La Guerre 1952 Pablo Picasso
Picasso Musée National, Vallauris
In these wintery days, there is little that can be more heartening than admiring some of the art that came out of this corner of the Côte d'Azur throughout the twentieth century. Warm vibrant colours and exceptional landscapes. This post is really an excuse to share with you some of my favourites and some that are new to me. A breath of beauty to brighten up these days.
There are many fine galleries down here along French Riviera celebrating the work of so many great artists who made this part of their world their home. Bonnard spent his life in the village of Le Cannet where I buy my morning baguettes, just a half a kilometre from our farm. A new Bonnard museum has recently been opened there and, although small, is well worth a visit. There are several exhibitions offered every year. It also offers fabulous views down across the red-tiled rooftops to the sea. Picasso lived with his last wife, Jacqueline, less than a kilometre to the rear of us. Occasionally, I turn a corner and there I am in front of the inspiration for someone's masterpiece.
Renoir, for example, and his olive trees in Cagnes-sur-Mer. His home has also been transformed into a fascinating museum dedicated to his life and work.
I was reminded of all of this by chance this week when I was contacted by a television company who are making a mini-series about Pablo Picasso. The episode they wanted to discuss with me concentrates on Pablo's ceramic work in Vallauris.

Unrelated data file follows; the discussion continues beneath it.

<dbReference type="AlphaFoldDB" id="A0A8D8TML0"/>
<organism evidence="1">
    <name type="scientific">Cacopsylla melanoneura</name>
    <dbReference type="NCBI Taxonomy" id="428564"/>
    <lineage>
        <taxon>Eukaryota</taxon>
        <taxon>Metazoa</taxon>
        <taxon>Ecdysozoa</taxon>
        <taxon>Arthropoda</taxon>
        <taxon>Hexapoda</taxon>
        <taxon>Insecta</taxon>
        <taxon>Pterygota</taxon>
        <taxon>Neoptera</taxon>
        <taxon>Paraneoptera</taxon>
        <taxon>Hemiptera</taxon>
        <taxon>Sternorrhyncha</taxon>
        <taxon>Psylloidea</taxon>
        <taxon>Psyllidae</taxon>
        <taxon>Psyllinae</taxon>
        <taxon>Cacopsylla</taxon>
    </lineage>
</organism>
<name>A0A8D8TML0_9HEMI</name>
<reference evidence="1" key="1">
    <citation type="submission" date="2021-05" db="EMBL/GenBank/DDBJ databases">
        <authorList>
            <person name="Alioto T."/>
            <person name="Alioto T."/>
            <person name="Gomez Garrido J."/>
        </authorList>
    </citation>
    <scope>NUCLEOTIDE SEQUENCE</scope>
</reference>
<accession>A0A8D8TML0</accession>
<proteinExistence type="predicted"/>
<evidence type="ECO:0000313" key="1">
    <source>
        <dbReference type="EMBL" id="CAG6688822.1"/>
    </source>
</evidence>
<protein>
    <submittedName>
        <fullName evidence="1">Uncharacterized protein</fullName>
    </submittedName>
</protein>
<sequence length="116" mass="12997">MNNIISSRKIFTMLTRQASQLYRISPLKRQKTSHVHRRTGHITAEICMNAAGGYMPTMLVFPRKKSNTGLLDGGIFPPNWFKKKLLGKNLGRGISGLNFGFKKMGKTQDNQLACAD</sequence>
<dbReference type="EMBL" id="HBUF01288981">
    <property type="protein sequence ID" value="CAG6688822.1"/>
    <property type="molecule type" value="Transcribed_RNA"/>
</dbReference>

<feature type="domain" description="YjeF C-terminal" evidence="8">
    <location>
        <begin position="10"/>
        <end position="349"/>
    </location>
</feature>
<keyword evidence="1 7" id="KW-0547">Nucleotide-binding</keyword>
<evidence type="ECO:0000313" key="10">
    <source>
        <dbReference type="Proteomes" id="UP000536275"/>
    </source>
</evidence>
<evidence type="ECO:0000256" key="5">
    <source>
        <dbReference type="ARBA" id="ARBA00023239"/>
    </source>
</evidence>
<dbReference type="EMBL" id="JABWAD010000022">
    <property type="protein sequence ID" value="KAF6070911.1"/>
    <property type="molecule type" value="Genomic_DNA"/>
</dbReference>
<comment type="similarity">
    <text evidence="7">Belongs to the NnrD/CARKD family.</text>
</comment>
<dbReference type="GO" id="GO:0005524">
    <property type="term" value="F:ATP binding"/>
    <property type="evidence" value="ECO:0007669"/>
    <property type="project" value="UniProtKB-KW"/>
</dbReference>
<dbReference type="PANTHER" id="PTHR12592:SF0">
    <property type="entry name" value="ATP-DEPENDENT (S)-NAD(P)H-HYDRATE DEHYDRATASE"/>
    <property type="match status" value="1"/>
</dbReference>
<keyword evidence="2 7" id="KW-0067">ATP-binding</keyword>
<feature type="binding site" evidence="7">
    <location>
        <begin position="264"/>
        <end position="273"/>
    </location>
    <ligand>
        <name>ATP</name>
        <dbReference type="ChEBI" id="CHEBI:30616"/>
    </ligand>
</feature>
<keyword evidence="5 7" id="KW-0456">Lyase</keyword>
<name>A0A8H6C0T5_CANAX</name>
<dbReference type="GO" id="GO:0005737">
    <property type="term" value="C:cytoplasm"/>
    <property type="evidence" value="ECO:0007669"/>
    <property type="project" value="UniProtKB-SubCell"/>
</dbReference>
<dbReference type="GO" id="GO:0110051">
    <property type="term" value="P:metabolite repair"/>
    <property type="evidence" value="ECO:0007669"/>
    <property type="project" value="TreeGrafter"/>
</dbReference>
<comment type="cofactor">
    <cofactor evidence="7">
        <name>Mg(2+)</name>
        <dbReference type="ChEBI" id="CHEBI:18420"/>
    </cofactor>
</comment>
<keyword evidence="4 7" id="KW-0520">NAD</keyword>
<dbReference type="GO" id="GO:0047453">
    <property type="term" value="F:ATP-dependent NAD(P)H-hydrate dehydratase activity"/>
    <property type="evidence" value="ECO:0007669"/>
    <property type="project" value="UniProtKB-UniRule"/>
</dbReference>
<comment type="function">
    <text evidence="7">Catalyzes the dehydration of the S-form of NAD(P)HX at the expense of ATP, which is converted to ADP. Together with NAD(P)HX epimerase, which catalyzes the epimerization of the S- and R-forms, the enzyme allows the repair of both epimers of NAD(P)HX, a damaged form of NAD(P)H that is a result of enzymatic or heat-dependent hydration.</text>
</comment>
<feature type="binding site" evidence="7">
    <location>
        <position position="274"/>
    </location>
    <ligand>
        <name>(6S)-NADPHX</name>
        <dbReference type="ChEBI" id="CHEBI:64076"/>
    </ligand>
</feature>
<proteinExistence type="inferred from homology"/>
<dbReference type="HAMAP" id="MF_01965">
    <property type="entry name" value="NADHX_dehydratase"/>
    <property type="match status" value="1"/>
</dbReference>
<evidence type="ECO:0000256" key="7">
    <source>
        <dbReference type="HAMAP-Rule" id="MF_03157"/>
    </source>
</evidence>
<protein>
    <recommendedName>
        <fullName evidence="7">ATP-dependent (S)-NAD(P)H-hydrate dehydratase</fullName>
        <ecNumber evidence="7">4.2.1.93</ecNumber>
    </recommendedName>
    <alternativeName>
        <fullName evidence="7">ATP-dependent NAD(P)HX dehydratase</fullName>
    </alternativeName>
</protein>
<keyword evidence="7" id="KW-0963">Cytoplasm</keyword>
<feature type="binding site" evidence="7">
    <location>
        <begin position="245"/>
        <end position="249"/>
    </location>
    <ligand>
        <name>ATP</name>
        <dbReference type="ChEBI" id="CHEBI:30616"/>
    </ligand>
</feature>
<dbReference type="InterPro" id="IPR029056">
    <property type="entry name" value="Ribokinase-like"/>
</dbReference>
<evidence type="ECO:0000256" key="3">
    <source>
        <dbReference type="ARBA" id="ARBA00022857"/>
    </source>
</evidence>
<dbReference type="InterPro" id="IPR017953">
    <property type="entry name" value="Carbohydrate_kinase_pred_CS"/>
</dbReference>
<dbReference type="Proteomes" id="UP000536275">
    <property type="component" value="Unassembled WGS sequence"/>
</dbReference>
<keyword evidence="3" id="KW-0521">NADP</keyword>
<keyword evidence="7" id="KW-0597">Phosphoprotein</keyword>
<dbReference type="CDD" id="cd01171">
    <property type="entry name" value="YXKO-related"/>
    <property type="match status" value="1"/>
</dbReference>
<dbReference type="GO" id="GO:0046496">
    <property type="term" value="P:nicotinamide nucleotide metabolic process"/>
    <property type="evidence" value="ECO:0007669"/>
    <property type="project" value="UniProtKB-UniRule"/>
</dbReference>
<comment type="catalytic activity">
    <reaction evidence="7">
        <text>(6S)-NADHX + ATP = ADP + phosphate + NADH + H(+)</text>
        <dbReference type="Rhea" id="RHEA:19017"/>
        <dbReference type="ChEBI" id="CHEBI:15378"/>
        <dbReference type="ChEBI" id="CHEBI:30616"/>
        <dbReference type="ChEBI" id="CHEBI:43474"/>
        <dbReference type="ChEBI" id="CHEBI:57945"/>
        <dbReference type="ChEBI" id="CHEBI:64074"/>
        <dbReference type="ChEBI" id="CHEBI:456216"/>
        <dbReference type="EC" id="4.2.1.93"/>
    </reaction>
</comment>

In 1946, Picasso went to Vallauris to visit the annual pottery exhibition. This small hillside town has been known for its pottery since ancient times. Back in the day it produced wonderful examples of amphorae used to transport wine and olive oil, but it really came into its own as a pottery centre during the 19th century. A century later, Picasso's arrival on the scene brought another injection of life and a new direction for this local industry.
Glazed vase. Art Nouveau period. Potter: Delphin Massier. One of three brothers all working in their father's family pottery business in Vallauris. This example was fifty years before the arrival of Picasso.
During his 1946 visit, Picasso met Suzanne and Georges Ramie who owned the Madoura workshop and were to change his life. He was keen to try new forms of art. The couple offered him space in their studio. He returned the following year to their workshop and began to experiment with ceramics for the first time.
The rest is history. The town was revitalised. Artists came from all over to experiment with paint on cooked clay and give new forms to pots and cooking utensils. So taken was Picasso with this work that he bought himself a property in Vallauris, Les Fournas, an ancient perfumery. This he converted to create for himself a large studio.
Here are a few examples of the groundbreaking pottery work Picasso produced over a period of forty years. I hope they will bring joy and sunshine to your day.
Next month I will be again talking about The LOST GIRL as the paperwork is to be published on 8th March.
This is a series of eight plates, La Corrida